Just think about that. People are so desperate to laugh that they elevated my list of recommendations above almost every story I have written over the last four months! I didn’t do one bit of work, aside from searching out and linking to writers who have made me laugh since I’ve been on Medium.

So, with that in mind, I propose a new scientific term to a behavior I think I invented back on March 15th, but I’m not sure:

Coattail Stargazing™ (CTSG)

Instead of wasting time doing shameless self-promotion, I will shamelessly promote other writers’ work.

A McEnnis, a beautiful writer whose anonymity inspired me to write “All the self-improvement, start-up, and entrepreneurial posts by the Gods of Medium combined can’t hold a candle to the emotional power of this one story.”

Michelle Stone, the dreamer who created and inspired the soon-to-be-ending epic, The Grammar Games.

The departed [UPDATE: resurrected Kel Campbell, and don’t f*ckin’ make me change this again], Jules, Heather Nann, S Lynn Knight, and others, who have opened my eyes about sexism and the open wounds of womanhood.

Abby Norman, alto, Jonathan Carroll, Elliot Nichols, and many others who have written beautiful, moving fiction.

Lizella Prescott, whose wordsmithing is almost comparable to Michael Chabon.

Holly Wood, whose unique combination of swearing, astute political observation and fearlessness always makes for a great read.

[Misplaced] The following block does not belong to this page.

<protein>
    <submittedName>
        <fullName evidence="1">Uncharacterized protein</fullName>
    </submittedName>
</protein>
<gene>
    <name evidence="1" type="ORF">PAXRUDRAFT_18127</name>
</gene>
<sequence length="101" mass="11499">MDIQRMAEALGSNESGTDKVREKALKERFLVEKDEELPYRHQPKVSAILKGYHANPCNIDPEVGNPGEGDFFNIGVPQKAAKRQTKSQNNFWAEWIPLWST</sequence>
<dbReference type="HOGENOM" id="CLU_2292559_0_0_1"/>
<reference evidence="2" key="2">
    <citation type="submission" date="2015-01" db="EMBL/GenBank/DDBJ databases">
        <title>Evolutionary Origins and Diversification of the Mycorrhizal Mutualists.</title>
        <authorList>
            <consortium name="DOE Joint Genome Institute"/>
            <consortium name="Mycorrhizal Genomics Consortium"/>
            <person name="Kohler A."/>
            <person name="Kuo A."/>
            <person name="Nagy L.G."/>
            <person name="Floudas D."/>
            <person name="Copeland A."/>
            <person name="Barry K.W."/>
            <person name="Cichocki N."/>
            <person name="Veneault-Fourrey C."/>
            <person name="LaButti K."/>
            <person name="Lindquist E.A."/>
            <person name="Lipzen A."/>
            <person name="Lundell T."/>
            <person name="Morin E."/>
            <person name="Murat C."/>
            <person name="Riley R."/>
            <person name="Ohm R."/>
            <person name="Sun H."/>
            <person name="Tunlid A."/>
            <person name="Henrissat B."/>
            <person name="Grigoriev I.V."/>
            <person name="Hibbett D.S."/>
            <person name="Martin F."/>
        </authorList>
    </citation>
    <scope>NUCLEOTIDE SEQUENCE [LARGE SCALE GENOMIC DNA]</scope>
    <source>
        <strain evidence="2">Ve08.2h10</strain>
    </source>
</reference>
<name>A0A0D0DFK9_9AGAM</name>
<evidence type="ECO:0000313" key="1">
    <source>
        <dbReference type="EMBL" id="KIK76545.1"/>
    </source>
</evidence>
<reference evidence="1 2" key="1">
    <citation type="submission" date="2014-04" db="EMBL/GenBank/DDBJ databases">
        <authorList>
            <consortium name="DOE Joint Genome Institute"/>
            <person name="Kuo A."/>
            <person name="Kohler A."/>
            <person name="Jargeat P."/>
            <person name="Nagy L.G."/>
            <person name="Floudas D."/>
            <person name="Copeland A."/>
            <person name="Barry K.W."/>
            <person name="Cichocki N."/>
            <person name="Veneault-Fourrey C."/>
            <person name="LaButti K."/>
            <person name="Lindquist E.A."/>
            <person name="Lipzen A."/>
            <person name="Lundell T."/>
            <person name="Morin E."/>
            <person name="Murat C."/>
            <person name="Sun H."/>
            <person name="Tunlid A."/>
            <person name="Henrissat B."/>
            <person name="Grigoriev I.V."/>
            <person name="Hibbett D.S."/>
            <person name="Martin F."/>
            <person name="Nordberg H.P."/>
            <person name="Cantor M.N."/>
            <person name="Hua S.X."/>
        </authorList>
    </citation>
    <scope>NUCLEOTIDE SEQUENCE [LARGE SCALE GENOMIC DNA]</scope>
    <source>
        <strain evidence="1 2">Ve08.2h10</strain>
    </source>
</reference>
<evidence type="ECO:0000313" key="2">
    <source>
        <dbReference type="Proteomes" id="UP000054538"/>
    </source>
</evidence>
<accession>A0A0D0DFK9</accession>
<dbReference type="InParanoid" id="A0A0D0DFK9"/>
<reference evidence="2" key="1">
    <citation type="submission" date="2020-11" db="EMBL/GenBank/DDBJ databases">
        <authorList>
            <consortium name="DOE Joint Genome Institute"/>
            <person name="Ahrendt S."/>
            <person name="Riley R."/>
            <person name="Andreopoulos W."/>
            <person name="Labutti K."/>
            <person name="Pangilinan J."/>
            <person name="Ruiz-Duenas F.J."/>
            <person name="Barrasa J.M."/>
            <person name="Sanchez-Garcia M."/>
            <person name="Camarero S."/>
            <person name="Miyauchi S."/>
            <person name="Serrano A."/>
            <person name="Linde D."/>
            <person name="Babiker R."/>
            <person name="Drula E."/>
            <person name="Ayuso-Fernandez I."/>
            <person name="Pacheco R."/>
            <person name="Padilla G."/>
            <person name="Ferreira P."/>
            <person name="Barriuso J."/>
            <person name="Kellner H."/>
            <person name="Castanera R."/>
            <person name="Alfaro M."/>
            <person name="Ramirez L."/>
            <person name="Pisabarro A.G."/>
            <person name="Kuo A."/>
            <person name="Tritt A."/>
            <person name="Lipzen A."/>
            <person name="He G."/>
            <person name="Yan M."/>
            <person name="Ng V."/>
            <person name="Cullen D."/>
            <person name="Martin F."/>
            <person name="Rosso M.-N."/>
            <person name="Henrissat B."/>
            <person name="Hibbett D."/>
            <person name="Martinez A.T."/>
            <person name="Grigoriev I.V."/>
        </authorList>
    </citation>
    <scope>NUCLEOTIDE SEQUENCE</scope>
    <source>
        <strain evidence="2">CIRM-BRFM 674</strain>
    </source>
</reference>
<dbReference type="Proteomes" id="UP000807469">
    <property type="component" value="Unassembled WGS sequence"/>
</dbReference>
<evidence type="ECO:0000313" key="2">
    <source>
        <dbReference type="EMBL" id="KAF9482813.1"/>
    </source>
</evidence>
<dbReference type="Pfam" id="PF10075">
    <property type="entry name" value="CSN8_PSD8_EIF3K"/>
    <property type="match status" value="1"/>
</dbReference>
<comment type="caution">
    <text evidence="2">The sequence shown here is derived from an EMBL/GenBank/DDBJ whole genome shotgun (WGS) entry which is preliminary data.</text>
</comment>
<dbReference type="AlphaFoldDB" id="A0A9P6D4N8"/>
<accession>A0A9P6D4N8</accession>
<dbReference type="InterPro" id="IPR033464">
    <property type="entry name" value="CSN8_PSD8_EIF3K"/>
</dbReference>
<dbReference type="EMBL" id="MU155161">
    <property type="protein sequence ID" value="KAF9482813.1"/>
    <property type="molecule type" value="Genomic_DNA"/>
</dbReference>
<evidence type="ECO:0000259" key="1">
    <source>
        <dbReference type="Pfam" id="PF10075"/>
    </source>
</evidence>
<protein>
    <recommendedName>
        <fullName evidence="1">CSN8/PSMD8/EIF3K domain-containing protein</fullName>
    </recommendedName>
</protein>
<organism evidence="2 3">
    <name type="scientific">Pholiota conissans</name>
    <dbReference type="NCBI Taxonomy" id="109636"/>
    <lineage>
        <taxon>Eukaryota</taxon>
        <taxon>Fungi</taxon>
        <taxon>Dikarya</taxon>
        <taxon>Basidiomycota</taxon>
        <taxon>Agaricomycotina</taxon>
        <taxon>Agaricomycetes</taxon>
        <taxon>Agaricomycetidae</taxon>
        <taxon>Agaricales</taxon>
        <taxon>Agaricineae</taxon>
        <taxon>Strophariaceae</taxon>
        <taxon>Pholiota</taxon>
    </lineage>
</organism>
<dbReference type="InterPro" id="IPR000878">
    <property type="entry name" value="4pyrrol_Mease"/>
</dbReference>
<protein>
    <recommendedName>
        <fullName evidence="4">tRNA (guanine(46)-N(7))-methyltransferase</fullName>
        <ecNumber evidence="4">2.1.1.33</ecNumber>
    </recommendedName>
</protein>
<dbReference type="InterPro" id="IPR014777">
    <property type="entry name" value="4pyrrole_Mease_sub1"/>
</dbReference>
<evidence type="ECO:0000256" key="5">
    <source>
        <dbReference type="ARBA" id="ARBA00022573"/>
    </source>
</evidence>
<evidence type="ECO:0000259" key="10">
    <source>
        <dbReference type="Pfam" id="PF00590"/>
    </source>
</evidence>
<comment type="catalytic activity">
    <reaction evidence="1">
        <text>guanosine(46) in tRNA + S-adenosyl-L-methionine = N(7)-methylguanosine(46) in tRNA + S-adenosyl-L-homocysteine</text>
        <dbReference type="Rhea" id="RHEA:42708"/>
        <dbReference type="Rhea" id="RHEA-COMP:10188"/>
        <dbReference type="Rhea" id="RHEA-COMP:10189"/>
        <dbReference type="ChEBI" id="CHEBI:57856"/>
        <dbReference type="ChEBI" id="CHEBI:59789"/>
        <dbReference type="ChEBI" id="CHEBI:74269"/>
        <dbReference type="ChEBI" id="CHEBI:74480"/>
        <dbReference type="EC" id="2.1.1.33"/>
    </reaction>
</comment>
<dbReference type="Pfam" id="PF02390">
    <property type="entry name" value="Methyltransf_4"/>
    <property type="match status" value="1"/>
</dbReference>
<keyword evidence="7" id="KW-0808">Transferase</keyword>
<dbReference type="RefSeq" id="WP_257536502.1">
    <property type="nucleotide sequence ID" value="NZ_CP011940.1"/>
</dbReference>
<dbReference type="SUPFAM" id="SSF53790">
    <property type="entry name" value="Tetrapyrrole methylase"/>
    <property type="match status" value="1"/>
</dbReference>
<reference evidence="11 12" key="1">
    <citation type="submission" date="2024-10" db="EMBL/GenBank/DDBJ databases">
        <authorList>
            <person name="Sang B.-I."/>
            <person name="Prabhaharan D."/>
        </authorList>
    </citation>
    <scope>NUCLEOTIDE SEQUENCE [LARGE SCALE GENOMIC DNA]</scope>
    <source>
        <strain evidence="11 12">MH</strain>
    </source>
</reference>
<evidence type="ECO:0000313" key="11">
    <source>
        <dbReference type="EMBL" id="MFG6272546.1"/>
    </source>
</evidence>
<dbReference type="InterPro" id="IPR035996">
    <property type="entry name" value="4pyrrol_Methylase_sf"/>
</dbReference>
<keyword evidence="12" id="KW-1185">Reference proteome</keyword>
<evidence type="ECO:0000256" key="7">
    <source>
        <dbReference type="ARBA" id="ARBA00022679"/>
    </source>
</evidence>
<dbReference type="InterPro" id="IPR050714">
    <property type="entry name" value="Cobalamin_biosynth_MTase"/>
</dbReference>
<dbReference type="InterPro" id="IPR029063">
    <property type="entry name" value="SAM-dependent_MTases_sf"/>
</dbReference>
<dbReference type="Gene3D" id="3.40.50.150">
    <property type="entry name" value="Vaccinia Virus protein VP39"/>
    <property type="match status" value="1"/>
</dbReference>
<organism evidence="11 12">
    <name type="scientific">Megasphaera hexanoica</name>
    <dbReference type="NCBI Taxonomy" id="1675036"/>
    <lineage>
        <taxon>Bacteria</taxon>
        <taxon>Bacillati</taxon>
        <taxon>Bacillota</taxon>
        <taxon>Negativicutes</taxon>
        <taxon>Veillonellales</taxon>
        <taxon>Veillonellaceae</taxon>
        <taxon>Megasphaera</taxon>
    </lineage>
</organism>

Mike Essig, the bravest poet on Medium, writing about men’s desires and the ghosts of war.

Not only will I plug other peoples’ writing, I would like to encourage you to contribute your favorites in the comments below.

One last favor…

I know this is partially shameless self-promotion, but it is to promote a collaborative book I want to design and make happen with your help.

Here is a sample book spread, featuring the inimitable work of Hassan S. Ali. Maybe, he’ll even allow me to use it in the book!

A sample spread from the book “The Tao of Blogging — a Curated Collection of Online Wisdom”

Update 5/12: Inspired by the quest for donuts, I’ve started a new collaborative book and publication titled “The Tao of Blogging.” Please follow our efforts here:

And if you’ve written, or read a really great quote that is humorous or thought provoking, please come to the publication and submit it in the comments section of one of the articles. Thanks!]



[UPDATE 5/29:STEP EIGHT, follow this guide and you can skip steps one through seven!]

Like what you read? Give Lon Shapiro a round of applause.

From a quick cheer to a standing ovation, clap to show how much you enjoyed this story.